SPIRIT'S KEY

Despite these shortcomings, however, this debut is an inventive story with a fresh setting and an upstanding moral compass.

This middle-grade ghostly mystery delivers a timely message.

Life on tiny Bald Island is fragile—but for 12-year-old Spirit Holden, who moved there with her father six years earlier, it is home. To the islanders, the Holdens will always be “dingbatters”—outsiders—but their superstitious natures appreciate Spirit’s father’s gift of second sight, since they believe it protects them from the harsh natural elements as well as the baldies—the island’s feral dogs. Even Spirit’s pet baldie, Sky, cannot sway the islanders’ belief that the dogs are evil. Cohn reflects on insular attitudes in an isolated region as she spins a story about fear of the unknown. When baldies begin turning up dead (including Spirit’s beloved Sky) and people fall sick, islanders begin blaming the Holdens. With the help of Sky, who returns as a sort of canis ex machina ghost, Spirit uncovers the secret to the baldies’ deaths, discovers her own power and convinces the islanders that superstition and narrow thinking are the real dangers. The story’s worthy theme of tolerance would be more effective if it were not trotted out quite so regularly, and the pacing often drags when action seems most dictated—a casualty of the same tendency to overexplain. 

Despite these shortcomings, however, this debut is an inventive story with a fresh setting and an upstanding moral compass. (Fantasy. 9-12)

Pub Date: Sept. 9, 2014

ISBN: 978-0-374-30011-1

Page Count: 320

Publisher: Farrar, Straus and Giroux

Review Posted Online: June 9, 2014

Kirkus Reviews Issue: July 1, 2014

THE WORLD-FAMOUS NINE

A whodunit that doesn’t live up to its intriguing premise.

Coded clues put two young sleuths on the trail of a magic mandala hidden somewhere in a huge, bustling department store.

Hardly has meek young Zander Olinga arrived for a visit with Zina Winebee, his grandmother and owner-manager of the Number Nine Plaza, than he learns of a threat to the continued existence of the renowned emporium. The danger is linked to Darkbloom, a rumored evil spirit set on reversing the good-fortune charm left by Nepali monks at the store’s founding. The stone tablet bearing the magical mandala vanished 90 years ago, and finding its hiding place becomes a race pitting Zander and intrepid new ally Natasha Novikov against unknown saboteurs whose minds have been taken over by Darkbloom. The keys to the tablet’s location are a series of ingenious word and number clues left by Zander’s great-granduncle Vladimir, and Guterson provides enough hints along the way for savvy readers to decode them. What he doesn’t do is give either his leads or the many-faceted store (which, over the course of the story, is explored from the Ferris wheel on its roof to the bakery in the cellar) any more depth or distinctive traits than he gives Nepali religious practice. Darkbloom remains a shadowy bugaboo, its actual nature and motivations unexplained and its fate left anticlimactically unresolved. Zander’s father is from Cameroon, and his mother reads white; names cue some diversity in the supporting cast. Final art not seen. (This review has been updated for factual accuracy.)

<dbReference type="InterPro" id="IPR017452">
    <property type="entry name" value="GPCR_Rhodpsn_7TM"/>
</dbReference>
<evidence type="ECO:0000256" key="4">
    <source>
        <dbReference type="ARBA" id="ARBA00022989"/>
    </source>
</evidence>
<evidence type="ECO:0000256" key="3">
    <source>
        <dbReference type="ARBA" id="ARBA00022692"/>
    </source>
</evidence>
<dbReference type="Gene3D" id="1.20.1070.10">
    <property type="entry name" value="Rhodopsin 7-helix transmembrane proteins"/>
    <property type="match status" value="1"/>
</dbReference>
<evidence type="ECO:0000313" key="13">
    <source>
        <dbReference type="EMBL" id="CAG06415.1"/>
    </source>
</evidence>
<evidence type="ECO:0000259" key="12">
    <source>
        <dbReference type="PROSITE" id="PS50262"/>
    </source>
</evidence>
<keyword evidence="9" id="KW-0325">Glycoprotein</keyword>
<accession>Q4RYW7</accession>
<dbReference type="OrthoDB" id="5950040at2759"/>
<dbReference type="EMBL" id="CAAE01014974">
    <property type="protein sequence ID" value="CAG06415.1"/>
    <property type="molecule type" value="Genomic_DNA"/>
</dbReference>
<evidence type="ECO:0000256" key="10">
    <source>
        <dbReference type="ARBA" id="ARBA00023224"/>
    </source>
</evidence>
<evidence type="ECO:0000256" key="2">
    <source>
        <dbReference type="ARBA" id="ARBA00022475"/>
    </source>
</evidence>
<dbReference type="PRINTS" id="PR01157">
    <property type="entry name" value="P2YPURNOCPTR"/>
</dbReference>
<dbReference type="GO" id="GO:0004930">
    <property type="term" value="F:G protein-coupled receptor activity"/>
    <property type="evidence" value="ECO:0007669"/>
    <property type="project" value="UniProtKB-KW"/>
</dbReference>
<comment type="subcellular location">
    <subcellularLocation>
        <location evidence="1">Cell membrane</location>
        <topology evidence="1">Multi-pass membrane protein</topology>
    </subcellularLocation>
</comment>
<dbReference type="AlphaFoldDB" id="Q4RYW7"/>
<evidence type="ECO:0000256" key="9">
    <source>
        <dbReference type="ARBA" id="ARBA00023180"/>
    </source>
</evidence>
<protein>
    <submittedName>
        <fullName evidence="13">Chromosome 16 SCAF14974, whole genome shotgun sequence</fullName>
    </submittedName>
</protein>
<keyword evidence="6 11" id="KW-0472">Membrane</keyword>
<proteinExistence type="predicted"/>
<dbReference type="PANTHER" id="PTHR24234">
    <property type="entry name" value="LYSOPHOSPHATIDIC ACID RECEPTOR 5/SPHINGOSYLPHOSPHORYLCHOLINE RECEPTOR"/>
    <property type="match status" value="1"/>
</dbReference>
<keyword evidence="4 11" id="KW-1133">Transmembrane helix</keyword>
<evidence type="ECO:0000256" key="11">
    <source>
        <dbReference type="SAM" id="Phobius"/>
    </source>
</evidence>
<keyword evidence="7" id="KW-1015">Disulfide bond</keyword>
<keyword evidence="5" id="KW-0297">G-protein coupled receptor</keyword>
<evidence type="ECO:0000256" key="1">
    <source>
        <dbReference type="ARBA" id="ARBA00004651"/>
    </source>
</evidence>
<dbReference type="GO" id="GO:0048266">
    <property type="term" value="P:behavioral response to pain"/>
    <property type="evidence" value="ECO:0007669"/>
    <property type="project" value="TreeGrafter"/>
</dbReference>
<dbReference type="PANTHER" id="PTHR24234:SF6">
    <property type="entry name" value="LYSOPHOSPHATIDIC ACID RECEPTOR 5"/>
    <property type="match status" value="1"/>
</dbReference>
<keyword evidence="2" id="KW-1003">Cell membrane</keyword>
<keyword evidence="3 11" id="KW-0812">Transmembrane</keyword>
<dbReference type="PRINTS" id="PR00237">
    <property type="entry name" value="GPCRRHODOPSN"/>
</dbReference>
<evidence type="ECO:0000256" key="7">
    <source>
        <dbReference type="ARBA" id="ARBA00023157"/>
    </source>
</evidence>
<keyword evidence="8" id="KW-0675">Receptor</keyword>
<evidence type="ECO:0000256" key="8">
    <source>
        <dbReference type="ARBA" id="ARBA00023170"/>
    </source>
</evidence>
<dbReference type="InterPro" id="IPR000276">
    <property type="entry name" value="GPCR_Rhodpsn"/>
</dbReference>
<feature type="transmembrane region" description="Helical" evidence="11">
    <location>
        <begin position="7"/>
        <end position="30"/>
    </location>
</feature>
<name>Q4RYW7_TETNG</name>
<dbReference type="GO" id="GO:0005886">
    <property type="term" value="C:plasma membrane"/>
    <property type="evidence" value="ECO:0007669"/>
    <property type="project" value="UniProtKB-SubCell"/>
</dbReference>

A whodunit that doesn’t live up to its intriguing premise. (Mystery. 9-12)

Pub Date: Jan. 30, 2024

ISBN: 9780316484442

Page Count: 384

Publisher: Christy Ottaviano Books

Review Posted Online: Oct. 7, 2023

Kirkus Reviews Issue: Nov. 1, 2023

STAY

Entrancing and uplifting.

A small dog, the elderly woman who owns him, and a homeless girl come together to create a tale of serendipity.

Piper, almost 12, her parents, and her younger brother are at the bottom of a long slide toward homelessness. Finally in a family shelter, Piper finds that her newfound safety gives her the opportunity to reach out to someone who needs help even more. Jewel, mentally ill, lives in the park with her dog, Baby. Unwilling to leave her pet, and forbidden to enter the shelter with him, she struggles with the winter weather. Ree, also homeless and with a large dog, helps when she can, but after Jewel gets sick and is hospitalized, Baby’s taken to the animal shelter, and Ree can’t manage the complex issues alone. It’s Piper, using her best investigative skills, who figures out Jewel’s backstory. Still, she needs all the help of the shelter Firefly Girls troop that she joins to achieve her accomplishment: to raise enough money to provide Jewel and Baby with a secure, hopeful future and, maybe, with their kindness, to inspire a happier story for Ree. Told in the authentic alternating voices of loving child and loyal dog, this tale could easily slump into a syrupy melodrama, but Pyron lets her well-drawn characters earn their believable happy ending, step by challenging step, by reaching out and working together. Piper, her family, and Jewel present white; Pyron uses hair and naming convention, respectively, to cue Ree as black and Piper’s friend Gabriela as Latinx.

Entrancing and uplifting. (Fiction. 9-12)

Pub Date: Aug. 13, 2019

ISBN: 978-0-06-283922-0

Page Count: 320

Publisher: Katherine Tegen/HarperCollins

Review Posted Online: April 9, 2019

Kirkus Reviews Issue: May 1, 2019

Close Quickview